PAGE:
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Bill Polacheck

Email: wpolache@mit.edu

Focus group: Cancer, Simulation and Modeling

Department: Mechanical engineering

Hometown: Lemoyne, PA

Undergrad: Cornell University

Research summary:

Eighty five percent of cancer related deaths are due to solid tumors, and the majority of these deaths are caused by the formation of metastases. Metastasis formation is a complex, multistage process involving modulation of cell phenotype, cell migration, and dynamic homotypic and heterotypic cell-cell interactions. Following EMT, cells migrate away from the primary tumor mass in response to an ensemble of extracellular signals, including ECM mechanical properties, paracrine signals, autocrine signals, ECM-bound ligand, and applied force. The numerous migratory stimuli act in parallel and compete to guide the direction, velocity, and persistence of cell migration.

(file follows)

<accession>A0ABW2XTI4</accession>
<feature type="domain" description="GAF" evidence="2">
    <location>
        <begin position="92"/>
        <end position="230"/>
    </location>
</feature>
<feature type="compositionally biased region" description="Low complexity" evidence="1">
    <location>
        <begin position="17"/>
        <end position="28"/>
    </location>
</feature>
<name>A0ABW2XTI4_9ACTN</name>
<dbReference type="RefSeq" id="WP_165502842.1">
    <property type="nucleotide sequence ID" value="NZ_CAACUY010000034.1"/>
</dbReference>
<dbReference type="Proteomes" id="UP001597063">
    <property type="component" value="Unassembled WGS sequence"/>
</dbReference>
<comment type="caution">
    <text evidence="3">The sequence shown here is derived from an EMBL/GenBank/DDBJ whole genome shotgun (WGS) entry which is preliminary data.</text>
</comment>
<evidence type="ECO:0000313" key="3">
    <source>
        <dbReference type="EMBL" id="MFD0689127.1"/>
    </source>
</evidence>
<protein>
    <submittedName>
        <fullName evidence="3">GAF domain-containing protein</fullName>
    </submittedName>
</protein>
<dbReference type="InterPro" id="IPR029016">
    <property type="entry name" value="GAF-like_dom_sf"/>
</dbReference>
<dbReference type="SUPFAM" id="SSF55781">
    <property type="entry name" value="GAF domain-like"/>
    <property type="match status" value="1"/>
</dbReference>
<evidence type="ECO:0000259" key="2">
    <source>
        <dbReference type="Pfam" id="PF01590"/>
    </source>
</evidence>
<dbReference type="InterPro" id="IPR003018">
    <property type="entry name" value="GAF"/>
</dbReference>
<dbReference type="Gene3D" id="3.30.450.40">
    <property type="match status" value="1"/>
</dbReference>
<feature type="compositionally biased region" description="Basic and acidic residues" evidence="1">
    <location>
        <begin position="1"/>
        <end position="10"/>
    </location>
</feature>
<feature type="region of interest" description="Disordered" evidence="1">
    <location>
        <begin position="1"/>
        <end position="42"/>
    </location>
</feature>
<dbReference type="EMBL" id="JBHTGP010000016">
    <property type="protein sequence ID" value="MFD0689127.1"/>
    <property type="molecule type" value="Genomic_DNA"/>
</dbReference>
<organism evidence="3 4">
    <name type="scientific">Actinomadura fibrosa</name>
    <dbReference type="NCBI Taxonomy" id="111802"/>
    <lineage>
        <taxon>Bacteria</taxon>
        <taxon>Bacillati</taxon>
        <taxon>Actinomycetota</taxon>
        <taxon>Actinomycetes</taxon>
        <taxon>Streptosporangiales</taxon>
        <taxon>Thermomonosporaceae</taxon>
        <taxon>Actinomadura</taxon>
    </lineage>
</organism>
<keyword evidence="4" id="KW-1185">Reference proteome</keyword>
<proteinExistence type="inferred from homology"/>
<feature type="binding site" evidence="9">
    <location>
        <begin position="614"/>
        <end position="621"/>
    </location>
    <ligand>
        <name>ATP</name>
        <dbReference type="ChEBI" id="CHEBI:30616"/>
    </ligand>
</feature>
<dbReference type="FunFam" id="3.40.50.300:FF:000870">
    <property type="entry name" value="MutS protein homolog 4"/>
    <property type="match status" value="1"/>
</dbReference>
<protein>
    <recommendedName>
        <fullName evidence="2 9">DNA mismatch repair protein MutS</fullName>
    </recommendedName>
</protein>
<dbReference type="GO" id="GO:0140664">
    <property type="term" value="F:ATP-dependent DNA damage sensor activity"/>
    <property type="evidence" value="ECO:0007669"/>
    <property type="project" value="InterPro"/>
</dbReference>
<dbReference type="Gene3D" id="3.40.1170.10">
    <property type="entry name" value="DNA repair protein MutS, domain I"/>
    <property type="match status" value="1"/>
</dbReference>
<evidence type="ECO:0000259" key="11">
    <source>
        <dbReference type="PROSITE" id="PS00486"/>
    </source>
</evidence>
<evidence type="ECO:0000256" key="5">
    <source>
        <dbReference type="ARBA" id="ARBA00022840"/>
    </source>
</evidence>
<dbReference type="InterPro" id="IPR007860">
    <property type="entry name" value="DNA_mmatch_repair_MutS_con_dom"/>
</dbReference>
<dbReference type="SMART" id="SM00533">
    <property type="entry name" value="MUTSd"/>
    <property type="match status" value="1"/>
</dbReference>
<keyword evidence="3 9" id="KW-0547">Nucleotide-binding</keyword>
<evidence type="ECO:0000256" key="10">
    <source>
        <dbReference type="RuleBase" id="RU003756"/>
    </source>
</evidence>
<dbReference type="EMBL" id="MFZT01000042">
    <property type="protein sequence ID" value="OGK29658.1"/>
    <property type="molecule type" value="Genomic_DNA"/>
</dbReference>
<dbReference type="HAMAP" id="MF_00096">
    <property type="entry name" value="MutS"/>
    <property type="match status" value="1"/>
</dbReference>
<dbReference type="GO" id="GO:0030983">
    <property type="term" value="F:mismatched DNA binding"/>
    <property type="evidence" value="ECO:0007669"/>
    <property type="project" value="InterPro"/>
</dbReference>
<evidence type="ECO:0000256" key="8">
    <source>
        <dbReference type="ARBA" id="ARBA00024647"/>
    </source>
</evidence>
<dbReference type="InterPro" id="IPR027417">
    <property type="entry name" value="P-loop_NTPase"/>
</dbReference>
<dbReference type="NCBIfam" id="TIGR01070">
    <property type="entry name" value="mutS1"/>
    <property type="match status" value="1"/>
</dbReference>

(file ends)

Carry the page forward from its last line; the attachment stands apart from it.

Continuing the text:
Evaluating the importance of various stimuli requires engineered systems in which we can modulate the relative strength of each stimulus. We developed a microfluidic system in which we can modulate the chemical and mechanical microenvironment of tumor cells, and we have used this system to investigate the role of fluid flow on cell migration. We found that chemical stimuli, resulting from the redistribution of soluble ligand in a flow field, compete with mechanical stimuli, resulting from fluid shear and pressure stresses on the cell, to guide cell migration. We are using data gleaned from the microfluidic system to develop a computational model for chemotaxis and durotaxis of tumor cells through 3D matrices. This model will be employed to interpret experimental data of cell migration in response to competing stimuli and to aide in the design of engineered tissues and biological machines.